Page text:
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Discussion Starter · #1 ·
http://www.metalguitarist.org/chris/1216-D1.mp3

This is just a single condenser, and a very low DI track from the AFX. There are oodles of mistakes, and it just repeats the same couple of melodies over and over. I'm working out a song idea and was just getting the melodies down so that I can start arranging.

I plan to X/Y it, but ran out of mic cables. :vince: Any tips on improving it are, as always, appreciated. :) Ignore the drum repetitiveness, and I have to point out that when I record mic'd up, I have a huge issue with getting things clean because I am constantly staring at the mic trying not to bump into it. I might have to get an acoustic stand, because the second I actually start getting into the song, I start rocking back and forth/moving around, and inevitably bump into the fucking mics.

I am also a monster DOTN fan, and realize that I'm ripping Meeks off on a billion levels, but I can't help it. It's not like my album's going to sell to anyone other than maybe 2-3 people on here, and my parents. :lol:
 

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NSLALP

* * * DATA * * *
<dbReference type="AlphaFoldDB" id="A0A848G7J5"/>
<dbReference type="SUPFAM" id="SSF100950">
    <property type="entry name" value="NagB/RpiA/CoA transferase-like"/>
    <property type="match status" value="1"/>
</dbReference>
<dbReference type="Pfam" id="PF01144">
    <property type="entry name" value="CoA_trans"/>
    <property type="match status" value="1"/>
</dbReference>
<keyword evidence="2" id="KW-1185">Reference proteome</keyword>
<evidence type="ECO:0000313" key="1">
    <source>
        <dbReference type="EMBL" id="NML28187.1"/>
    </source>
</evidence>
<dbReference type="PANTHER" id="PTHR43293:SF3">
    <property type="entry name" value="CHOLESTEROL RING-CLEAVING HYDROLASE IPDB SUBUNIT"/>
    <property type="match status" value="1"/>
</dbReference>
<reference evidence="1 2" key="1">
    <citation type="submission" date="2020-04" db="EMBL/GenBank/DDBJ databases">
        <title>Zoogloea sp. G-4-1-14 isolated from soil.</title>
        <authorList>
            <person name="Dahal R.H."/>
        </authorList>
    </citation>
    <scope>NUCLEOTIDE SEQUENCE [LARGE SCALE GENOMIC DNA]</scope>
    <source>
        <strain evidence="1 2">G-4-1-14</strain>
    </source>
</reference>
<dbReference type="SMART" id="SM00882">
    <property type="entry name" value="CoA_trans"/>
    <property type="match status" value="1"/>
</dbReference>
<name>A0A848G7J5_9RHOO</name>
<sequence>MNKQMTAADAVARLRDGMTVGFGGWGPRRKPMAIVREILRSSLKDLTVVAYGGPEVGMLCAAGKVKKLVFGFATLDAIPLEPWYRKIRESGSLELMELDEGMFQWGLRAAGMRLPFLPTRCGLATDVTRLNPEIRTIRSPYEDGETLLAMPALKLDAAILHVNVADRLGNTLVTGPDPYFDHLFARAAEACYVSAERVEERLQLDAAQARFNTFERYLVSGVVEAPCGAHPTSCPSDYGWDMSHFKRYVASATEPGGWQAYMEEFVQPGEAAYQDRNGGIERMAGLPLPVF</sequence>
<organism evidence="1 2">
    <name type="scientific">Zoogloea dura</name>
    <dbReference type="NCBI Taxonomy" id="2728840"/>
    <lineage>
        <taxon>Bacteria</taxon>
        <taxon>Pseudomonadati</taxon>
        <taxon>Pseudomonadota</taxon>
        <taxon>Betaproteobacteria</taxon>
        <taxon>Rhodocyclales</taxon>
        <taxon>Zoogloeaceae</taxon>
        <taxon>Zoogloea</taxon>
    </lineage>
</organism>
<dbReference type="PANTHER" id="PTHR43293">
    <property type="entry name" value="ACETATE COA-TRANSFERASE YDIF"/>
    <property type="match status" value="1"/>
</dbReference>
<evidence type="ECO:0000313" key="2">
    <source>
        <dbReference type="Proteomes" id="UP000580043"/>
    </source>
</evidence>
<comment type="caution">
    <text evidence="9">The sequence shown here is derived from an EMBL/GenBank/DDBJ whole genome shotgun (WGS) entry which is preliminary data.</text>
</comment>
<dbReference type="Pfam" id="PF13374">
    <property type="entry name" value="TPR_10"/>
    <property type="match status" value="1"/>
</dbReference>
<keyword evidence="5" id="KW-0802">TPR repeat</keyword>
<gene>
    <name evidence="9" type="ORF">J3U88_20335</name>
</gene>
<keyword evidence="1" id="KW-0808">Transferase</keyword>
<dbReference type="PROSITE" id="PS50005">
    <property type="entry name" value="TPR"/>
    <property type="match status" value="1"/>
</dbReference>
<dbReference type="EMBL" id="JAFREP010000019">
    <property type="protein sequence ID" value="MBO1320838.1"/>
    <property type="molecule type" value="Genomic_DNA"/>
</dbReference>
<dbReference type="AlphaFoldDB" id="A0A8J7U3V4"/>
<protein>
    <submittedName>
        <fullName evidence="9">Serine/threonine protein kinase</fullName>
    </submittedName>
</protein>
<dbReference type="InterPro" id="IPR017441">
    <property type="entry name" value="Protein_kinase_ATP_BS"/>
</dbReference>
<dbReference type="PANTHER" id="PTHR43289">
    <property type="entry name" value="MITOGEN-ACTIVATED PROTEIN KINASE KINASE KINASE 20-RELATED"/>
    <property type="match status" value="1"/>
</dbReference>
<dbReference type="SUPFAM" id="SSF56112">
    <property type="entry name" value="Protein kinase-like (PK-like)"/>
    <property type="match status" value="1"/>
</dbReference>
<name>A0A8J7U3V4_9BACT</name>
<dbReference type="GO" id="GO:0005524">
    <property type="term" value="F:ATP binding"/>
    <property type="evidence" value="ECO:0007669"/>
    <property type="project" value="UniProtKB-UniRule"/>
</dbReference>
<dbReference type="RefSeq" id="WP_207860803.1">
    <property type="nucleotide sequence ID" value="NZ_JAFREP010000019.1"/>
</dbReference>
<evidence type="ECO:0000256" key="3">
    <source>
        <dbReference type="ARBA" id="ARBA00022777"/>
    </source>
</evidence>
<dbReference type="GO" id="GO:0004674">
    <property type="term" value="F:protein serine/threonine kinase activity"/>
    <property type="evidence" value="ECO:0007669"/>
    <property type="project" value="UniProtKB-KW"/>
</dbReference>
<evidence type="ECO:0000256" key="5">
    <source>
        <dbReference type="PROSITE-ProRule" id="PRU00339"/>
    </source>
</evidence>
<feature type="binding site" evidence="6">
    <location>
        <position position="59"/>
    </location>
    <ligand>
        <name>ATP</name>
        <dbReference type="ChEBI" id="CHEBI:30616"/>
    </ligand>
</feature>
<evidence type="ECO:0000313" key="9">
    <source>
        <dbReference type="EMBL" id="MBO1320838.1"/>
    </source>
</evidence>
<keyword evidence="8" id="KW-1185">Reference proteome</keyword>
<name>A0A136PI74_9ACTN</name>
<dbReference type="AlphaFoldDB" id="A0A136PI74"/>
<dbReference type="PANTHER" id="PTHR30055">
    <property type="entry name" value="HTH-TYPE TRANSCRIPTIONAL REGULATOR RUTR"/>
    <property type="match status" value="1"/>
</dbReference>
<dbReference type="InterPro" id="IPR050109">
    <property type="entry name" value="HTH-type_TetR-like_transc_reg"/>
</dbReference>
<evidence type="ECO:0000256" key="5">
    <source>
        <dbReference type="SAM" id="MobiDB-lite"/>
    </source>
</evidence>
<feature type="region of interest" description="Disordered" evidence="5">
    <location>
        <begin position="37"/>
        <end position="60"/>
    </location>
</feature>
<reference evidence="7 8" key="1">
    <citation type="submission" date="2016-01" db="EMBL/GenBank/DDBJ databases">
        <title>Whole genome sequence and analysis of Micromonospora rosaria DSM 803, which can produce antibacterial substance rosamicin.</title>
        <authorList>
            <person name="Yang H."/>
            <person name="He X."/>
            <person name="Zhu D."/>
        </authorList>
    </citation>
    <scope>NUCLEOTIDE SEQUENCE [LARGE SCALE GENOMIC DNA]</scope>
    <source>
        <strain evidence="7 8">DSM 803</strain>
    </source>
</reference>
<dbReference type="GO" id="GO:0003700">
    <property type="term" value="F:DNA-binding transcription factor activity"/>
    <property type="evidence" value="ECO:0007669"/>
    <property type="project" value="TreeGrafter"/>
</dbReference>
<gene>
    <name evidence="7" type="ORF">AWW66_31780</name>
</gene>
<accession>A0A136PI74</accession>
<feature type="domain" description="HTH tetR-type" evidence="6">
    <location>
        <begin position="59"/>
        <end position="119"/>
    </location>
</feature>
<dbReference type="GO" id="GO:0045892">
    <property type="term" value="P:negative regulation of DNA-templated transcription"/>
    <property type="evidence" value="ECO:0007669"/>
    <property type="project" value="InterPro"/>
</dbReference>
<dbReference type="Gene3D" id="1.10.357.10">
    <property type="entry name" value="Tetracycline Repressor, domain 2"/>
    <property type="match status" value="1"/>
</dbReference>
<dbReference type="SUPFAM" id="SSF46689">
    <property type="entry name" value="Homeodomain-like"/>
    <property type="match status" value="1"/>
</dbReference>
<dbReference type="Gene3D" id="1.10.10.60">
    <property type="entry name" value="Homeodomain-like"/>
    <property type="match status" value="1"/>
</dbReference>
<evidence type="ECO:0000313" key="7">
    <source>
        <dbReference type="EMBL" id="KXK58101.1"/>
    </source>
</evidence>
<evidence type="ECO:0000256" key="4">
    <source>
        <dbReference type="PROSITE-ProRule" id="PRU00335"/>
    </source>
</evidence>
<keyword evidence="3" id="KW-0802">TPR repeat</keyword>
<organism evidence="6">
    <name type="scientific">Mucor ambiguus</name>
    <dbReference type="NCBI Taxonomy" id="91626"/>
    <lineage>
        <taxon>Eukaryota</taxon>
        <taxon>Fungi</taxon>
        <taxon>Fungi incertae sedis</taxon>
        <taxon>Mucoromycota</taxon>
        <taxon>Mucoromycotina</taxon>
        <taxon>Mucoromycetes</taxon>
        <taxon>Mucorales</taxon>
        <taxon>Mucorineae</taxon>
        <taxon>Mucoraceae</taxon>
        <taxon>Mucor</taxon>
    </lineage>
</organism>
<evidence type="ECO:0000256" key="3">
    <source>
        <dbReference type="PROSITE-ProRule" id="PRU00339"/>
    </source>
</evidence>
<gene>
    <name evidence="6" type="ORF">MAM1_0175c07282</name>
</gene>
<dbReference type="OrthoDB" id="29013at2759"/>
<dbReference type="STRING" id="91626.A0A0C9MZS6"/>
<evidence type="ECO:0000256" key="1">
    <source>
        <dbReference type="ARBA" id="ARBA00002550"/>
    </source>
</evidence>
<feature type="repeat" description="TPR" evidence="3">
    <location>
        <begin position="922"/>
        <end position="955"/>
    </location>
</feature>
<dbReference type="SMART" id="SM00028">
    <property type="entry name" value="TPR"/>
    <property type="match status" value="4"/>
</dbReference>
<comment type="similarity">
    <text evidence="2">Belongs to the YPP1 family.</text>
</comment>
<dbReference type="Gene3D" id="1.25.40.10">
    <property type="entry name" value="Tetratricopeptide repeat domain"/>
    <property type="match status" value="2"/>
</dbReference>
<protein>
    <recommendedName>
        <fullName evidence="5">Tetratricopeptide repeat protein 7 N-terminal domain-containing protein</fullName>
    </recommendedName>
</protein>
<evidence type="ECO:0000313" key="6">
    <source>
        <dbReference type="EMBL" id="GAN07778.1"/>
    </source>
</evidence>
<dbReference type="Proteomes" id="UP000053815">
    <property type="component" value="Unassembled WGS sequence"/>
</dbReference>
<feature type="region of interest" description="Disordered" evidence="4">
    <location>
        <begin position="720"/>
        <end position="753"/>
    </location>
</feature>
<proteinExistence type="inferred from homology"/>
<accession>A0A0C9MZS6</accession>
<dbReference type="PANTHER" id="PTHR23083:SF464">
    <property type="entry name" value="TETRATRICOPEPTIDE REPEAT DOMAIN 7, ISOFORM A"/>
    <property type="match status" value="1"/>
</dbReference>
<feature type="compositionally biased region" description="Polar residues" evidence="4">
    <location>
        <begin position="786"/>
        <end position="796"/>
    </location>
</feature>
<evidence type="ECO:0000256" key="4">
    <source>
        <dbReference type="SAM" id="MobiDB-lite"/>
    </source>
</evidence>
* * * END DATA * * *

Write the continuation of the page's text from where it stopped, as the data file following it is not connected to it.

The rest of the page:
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You shared this with me earlier - and I dig. I can't help specifically on the recording, but it strikes me as a bit bright and "etched" sounding. Almost a Taylor sound out of your Martin. The playing is fine as a demo, dude.

Try sitting on a stool so you don't have anywhere to go and you'll restrain your movement a touch? Maybe your mic doesn't have to be so close?

 

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Discussion Starter · #3 ·
I do sit on a stool, but my thought process is MUST KEEP MIC AT FIXED DISTANCE, MUST KEEP MIC AT FIXED DISTANCE. :lol:
 

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Mr. Negative Pants, ,
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Here's a kooky thought... what gauge of pick are you using? Your attack sounds pretty hard... maybe try a slightly softer pick?
 

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NSLALP
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I thought it sounded like a thin pick. I think the attack is fine, it's just a very bright tone. It's quite serviceable, especially in a full mix I bet.